A Clash of Kings by George R. R. Martin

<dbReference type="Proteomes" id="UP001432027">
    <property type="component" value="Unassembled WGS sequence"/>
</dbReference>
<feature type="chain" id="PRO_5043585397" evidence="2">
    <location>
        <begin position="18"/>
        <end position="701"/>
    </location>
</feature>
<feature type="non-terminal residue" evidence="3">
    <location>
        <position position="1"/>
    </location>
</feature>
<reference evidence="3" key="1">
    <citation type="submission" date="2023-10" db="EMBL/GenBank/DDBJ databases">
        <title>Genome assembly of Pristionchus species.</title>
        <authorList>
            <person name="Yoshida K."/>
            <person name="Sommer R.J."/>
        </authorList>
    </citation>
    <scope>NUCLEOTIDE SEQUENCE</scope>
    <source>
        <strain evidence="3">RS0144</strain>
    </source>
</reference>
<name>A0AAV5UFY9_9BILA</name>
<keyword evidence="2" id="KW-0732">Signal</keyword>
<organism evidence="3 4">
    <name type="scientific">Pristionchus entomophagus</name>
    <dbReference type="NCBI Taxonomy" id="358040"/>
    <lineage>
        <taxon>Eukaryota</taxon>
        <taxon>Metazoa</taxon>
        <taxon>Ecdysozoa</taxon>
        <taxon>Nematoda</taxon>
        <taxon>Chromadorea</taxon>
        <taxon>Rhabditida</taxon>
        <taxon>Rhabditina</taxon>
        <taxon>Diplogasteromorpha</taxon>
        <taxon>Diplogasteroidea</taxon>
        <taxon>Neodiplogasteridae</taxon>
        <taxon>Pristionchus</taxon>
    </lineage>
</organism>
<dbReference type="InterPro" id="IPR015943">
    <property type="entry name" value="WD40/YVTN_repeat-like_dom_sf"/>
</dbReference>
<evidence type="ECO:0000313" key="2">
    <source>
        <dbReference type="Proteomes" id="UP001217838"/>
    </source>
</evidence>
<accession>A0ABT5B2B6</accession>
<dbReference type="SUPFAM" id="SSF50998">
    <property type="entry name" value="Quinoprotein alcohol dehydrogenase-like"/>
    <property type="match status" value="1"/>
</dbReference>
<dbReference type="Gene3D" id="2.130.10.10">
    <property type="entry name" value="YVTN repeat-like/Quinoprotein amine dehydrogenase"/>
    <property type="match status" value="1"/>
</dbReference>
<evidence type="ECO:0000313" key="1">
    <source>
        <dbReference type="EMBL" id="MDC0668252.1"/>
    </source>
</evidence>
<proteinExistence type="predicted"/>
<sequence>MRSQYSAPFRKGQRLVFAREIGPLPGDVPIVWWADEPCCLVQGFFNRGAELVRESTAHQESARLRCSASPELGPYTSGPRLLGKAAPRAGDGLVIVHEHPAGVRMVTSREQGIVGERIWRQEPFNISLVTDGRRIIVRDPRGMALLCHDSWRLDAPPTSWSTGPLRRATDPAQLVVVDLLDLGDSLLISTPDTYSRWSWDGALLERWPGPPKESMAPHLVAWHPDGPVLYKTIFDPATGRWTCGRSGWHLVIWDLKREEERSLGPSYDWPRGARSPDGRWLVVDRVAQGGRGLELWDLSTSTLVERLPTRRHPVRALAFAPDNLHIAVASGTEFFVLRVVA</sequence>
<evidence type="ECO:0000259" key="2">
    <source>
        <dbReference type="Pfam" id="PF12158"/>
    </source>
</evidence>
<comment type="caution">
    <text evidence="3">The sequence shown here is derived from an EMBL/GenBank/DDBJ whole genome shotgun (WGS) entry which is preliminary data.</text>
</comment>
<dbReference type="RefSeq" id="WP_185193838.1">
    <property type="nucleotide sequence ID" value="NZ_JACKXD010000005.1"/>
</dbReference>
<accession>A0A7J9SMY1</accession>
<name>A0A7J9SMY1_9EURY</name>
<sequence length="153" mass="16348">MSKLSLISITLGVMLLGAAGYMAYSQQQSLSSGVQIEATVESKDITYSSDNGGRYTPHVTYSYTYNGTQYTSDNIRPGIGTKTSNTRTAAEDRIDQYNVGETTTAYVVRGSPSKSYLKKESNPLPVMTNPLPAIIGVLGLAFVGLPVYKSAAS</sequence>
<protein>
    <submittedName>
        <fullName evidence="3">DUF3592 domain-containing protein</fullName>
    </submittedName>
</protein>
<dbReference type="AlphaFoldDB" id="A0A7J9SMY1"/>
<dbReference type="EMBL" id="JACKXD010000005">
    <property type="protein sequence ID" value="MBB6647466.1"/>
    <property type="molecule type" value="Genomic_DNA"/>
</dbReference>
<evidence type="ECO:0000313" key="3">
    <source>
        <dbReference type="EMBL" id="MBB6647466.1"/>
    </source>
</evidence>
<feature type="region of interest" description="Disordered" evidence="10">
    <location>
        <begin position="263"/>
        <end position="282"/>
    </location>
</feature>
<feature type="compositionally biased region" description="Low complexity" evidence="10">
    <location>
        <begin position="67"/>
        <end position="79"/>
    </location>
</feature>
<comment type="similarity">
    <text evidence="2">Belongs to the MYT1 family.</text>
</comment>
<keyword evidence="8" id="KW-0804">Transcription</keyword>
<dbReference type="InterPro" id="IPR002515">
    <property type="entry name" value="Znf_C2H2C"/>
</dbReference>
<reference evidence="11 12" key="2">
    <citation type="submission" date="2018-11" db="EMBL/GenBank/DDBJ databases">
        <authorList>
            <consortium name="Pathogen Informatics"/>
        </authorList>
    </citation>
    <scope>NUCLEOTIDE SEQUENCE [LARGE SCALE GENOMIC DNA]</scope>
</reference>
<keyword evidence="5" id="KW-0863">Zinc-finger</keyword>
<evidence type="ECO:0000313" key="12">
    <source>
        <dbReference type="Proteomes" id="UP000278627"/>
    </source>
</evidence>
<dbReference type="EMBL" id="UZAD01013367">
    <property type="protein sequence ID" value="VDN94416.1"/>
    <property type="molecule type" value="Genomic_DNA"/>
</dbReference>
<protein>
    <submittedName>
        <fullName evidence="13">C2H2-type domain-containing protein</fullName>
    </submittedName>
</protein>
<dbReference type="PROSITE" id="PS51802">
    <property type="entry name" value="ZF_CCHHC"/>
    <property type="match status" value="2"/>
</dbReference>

This is the second novel in the Song of Ice and Fire or Game of Thrones series. It continues where A Game of Thrones left off, introducing a lot of new characters and adding a religious element to the conflicts. Much of the action simply follows logically from the events at the end of the first volume; the first third to half of this book was spent tying up plotlines from the explosive ending of A Game of Thrones. As this book opens, there are four men calling themselves kings, as well as a queen in exile and a rebellious island ruler who’s taking advantage of the chaos to assert himself. They have some pretty epic battles and intrigues, including an assassination, a princess in hiding, a naval battle on a river delta in the middle of a city, and a couple child murders. This book was engrossing for all the same reasons that the first one was: a fast-moving plot with lots of interesting characters that a reader can easily become invested in. Even the unsavory ones have a coherent psychology that makes their actions understandable, if not wise or laudable. So much is happening that the books could probably be called “plot-heavy,” but they still have plenty of atmosphere, world-building, and attention to language on the sentence level. There’s even a good surprise at the end, a happy one to balance all the upsetting violence. Again, I strongly recommend this series to anyone who likes fantasy and has the time for a bunch of lengthy novels that are impossible to put down. I’m looking forward to catching up with the second season of the HBO series (I always try to read the book first).